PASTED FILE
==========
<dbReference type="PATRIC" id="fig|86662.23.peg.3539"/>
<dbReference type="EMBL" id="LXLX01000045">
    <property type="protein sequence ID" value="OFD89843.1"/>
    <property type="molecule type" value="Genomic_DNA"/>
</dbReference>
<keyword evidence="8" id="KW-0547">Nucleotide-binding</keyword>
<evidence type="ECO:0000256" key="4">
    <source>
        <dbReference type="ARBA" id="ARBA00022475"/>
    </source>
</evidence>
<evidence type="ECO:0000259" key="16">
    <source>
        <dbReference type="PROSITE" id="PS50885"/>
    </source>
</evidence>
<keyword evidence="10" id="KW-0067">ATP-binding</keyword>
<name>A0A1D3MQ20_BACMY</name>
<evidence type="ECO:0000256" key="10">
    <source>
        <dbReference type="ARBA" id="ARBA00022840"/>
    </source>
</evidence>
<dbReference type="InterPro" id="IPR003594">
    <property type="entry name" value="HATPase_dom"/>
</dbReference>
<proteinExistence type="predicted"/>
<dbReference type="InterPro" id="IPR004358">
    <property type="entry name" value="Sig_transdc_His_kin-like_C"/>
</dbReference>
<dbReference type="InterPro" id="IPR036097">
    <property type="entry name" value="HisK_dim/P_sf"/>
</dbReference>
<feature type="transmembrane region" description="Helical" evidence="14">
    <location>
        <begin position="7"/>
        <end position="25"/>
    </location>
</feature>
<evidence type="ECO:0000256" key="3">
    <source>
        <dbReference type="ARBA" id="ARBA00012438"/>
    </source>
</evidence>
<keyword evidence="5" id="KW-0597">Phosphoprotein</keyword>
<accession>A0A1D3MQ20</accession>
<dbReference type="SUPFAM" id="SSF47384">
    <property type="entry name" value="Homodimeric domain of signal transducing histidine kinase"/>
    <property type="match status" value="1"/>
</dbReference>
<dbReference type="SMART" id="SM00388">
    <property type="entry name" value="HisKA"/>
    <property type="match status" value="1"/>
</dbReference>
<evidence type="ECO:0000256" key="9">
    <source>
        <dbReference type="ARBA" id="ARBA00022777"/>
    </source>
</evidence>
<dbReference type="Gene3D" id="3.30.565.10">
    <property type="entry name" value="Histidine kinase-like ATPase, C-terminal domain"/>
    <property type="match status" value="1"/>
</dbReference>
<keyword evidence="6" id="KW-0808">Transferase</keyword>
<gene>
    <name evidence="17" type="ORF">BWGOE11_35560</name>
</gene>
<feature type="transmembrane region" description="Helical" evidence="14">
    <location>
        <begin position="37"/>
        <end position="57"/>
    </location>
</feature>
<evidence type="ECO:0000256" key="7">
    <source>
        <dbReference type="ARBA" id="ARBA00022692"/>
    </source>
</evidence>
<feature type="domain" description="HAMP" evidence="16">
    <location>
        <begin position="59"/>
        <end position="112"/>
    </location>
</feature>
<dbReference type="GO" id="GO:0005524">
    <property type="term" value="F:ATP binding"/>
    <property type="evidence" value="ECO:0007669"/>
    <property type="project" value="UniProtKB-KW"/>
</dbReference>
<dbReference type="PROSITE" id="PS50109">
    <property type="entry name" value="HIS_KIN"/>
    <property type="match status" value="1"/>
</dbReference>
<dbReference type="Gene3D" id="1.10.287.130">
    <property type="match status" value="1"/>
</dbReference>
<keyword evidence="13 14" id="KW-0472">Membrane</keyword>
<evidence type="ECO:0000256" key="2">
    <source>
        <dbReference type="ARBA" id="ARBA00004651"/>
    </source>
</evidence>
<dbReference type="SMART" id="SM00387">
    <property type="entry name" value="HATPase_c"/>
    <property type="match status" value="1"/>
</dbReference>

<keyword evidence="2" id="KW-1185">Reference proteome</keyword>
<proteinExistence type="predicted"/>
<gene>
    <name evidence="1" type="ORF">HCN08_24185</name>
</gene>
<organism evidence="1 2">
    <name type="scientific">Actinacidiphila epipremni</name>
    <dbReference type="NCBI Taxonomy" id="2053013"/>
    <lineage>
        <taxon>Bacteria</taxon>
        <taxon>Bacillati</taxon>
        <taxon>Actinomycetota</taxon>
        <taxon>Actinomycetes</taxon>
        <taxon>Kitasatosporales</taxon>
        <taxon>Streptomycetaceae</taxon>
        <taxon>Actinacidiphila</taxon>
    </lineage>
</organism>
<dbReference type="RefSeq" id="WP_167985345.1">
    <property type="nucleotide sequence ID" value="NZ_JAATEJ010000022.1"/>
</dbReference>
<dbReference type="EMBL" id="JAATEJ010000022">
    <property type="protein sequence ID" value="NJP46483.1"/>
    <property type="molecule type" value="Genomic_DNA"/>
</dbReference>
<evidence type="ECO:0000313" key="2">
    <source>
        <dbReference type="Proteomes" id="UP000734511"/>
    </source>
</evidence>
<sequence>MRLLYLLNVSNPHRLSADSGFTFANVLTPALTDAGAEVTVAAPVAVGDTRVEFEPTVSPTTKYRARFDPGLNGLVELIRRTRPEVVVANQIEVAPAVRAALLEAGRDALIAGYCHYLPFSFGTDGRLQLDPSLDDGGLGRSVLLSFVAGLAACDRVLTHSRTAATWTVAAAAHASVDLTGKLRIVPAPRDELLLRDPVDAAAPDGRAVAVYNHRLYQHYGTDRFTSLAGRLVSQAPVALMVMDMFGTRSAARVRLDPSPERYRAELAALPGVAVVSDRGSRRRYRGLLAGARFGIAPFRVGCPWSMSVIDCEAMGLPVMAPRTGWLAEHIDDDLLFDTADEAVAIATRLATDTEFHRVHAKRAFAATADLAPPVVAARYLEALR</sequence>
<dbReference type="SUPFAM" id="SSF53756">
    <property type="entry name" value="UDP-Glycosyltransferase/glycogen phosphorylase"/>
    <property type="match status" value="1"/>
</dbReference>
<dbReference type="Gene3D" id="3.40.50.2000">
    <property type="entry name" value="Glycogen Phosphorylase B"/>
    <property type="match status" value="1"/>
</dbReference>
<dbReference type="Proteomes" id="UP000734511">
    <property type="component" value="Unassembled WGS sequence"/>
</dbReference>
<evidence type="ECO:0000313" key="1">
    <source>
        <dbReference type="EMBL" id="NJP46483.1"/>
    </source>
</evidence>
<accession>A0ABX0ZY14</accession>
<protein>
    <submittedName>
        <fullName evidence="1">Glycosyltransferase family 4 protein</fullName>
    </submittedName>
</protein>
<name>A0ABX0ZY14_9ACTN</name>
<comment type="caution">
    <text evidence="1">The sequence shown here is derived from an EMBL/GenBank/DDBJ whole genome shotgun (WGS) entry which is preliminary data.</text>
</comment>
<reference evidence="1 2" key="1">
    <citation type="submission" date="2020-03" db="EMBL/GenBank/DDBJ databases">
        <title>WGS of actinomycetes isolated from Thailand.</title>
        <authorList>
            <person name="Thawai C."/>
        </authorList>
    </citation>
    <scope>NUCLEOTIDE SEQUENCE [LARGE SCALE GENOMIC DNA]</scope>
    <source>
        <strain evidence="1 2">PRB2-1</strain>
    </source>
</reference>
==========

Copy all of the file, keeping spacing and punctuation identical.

<dbReference type="PATRIC" id="fig|86662.23.peg.3539"/>
<dbReference type="EMBL" id="LXLX01000045">
    <property type="protein sequence ID" value="OFD89843.1"/>
    <property type="molecule type" value="Genomic_DNA"/>
</dbReference>
<keyword evidence="8" id="KW-0547">Nucleotide-binding</keyword>
<evidence type="ECO:0000256" key="4">
    <source>
        <dbReference type="ARBA" id="ARBA00022475"/>
    </source>
</evidence>
<evidence type="ECO:0000259" key="16">
    <source>
        <dbReference type="PROSITE" id="PS50885"/>
    </source>
</evidence>
<keyword evidence="10" id="KW-0067">ATP-binding</keyword>
<name>A0A1D3MQ20_BACMY</name>
<evidence type="ECO:0000256" key="10">
    <source>
        <dbReference type="ARBA" id="ARBA00022840"/>
    </source>
</evidence>
<dbReference type="InterPro" id="IPR003594">
    <property type="entry name" value="HATPase_dom"/>
</dbReference>
<proteinExistence type="predicted"/>
<dbReference type="InterPro" id="IPR004358">
    <property type="entry name" value="Sig_transdc_His_kin-like_C"/>
</dbReference>
<dbReference type="InterPro" id="IPR036097">
    <property type="entry name" value="HisK_dim/P_sf"/>
</dbReference>
<feature type="transmembrane region" description="Helical" evidence="14">
    <location>
        <begin position="7"/>
        <end position="25"/>
    </location>
</feature>
<evidence type="ECO:0000256" key="3">
    <source>
        <dbReference type="ARBA" id="ARBA00012438"/>
    </source>
</evidence>
<keyword evidence="5" id="KW-0597">Phosphoprotein</keyword>
<accession>A0A1D3MQ20</accession>
<dbReference type="SUPFAM" id="SSF47384">
    <property type="entry name" value="Homodimeric domain of signal transducing histidine kinase"/>
    <property type="match status" value="1"/>
</dbReference>
<dbReference type="SMART" id="SM00388">
    <property type="entry name" value="HisKA"/>
    <property type="match status" value="1"/>
</dbReference>
<evidence type="ECO:0000256" key="9">
    <source>
        <dbReference type="ARBA" id="ARBA00022777"/>
    </source>
</evidence>
<dbReference type="Gene3D" id="3.30.565.10">
    <property type="entry name" value="Histidine kinase-like ATPase, C-terminal domain"/>
    <property type="match status" value="1"/>
</dbReference>
<keyword evidence="6" id="KW-0808">Transferase</keyword>
<gene>
    <name evidence="17" type="ORF">BWGOE11_35560</name>
</gene>
<feature type="transmembrane region" description="Helical" evidence="14">
    <location>
        <begin position="37"/>
        <end position="57"/>
    </location>
</feature>
<evidence type="ECO:0000256" key="7">
    <source>
        <dbReference type="ARBA" id="ARBA00022692"/>
    </source>
</evidence>
<feature type="domain" description="HAMP" evidence="16">
    <location>
        <begin position="59"/>
        <end position="112"/>
    </location>
</feature>
<dbReference type="GO" id="GO:0005524">
    <property type="term" value="F:ATP binding"/>
    <property type="evidence" value="ECO:0007669"/>
    <property type="project" value="UniProtKB-KW"/>
</dbReference>
<dbReference type="PROSITE" id="PS50109">
    <property type="entry name" value="HIS_KIN"/>
    <property type="match status" value="1"/>
</dbReference>
<dbReference type="Gene3D" id="1.10.287.130">
    <property type="match status" value="1"/>
</dbReference>
<keyword evidence="13 14" id="KW-0472">Membrane</keyword>
<evidence type="ECO:0000256" key="2">
    <source>
        <dbReference type="ARBA" id="ARBA00004651"/>
    </source>
</evidence>
<dbReference type="SMART" id="SM00387">
    <property type="entry name" value="HATPase_c"/>
    <property type="match status" value="1"/>
</dbReference>

<keyword evidence="2" id="KW-1185">Reference proteome</keyword>
<proteinExistence type="predicted"/>
<gene>
    <name evidence="1" type="ORF">HCN08_24185</name>
</gene>
<organism evidence="1 2">
    <name type="scientific">Actinacidiphila epipremni</name>
    <dbReference type="NCBI Taxonomy" id="2053013"/>
    <lineage>
        <taxon>Bacteria</taxon>
        <taxon>Bacillati</taxon>
        <taxon>Actinomycetota</taxon>
        <taxon>Actinomycetes</taxon>
        <taxon>Kitasatosporales</taxon>
        <taxon>Streptomycetaceae</taxon>
        <taxon>Actinacidiphila</taxon>
    </lineage>
</organism>
<dbReference type="RefSeq" id="WP_167985345.1">
    <property type="nucleotide sequence ID" value="NZ_JAATEJ010000022.1"/>
</dbReference>
<dbReference type="EMBL" id="JAATEJ010000022">
    <property type="protein sequence ID" value="NJP46483.1"/>
    <property type="molecule type" value="Genomic_DNA"/>
</dbReference>
<evidence type="ECO:0000313" key="2">
    <source>
        <dbReference type="Proteomes" id="UP000734511"/>
    </source>
</evidence>
<sequence>MRLLYLLNVSNPHRLSADSGFTFANVLTPALTDAGAEVTVAAPVAVGDTRVEFEPTVSPTTKYRARFDPGLNGLVELIRRTRPEVVVANQIEVAPAVRAALLEAGRDALIAGYCHYLPFSFGTDGRLQLDPSLDDGGLGRSVLLSFVAGLAACDRVLTHSRTAATWTVAAAAHASVDLTGKLRIVPAPRDELLLRDPVDAAAPDGRAVAVYNHRLYQHYGTDRFTSLAGRLVSQAPVALMVMDMFGTRSAARVRLDPSPERYRAELAALPGVAVVSDRGSRRRYRGLLAGARFGIAPFRVGCPWSMSVIDCEAMGLPVMAPRTGWLAEHIDDDLLFDTADEAVAIATRLATDTEFHRVHAKRAFAATADLAPPVVAARYLEALR</sequence>
<dbReference type="SUPFAM" id="SSF53756">
    <property type="entry name" value="UDP-Glycosyltransferase/glycogen phosphorylase"/>
    <property type="match status" value="1"/>
</dbReference>
<dbReference type="Gene3D" id="3.40.50.2000">
    <property type="entry name" value="Glycogen Phosphorylase B"/>
    <property type="match status" value="1"/>
</dbReference>
<dbReference type="Proteomes" id="UP000734511">
    <property type="component" value="Unassembled WGS sequence"/>
</dbReference>
<evidence type="ECO:0000313" key="1">
    <source>
        <dbReference type="EMBL" id="NJP46483.1"/>
    </source>
</evidence>
<accession>A0ABX0ZY14</accession>
<protein>
    <submittedName>
        <fullName evidence="1">Glycosyltransferase family 4 protein</fullName>
    </submittedName>
</protein>
<name>A0ABX0ZY14_9ACTN</name>
<comment type="caution">
    <text evidence="1">The sequence shown here is derived from an EMBL/GenBank/DDBJ whole genome shotgun (WGS) entry which is preliminary data.</text>
</comment>
<reference evidence="1 2" key="1">
    <citation type="submission" date="2020-03" db="EMBL/GenBank/DDBJ databases">
        <title>WGS of actinomycetes isolated from Thailand.</title>
        <authorList>
            <person name="Thawai C."/>
        </authorList>
    </citation>
    <scope>NUCLEOTIDE SEQUENCE [LARGE SCALE GENOMIC DNA]</scope>
    <source>
        <strain evidence="1 2">PRB2-1</strain>
    </source>
</reference>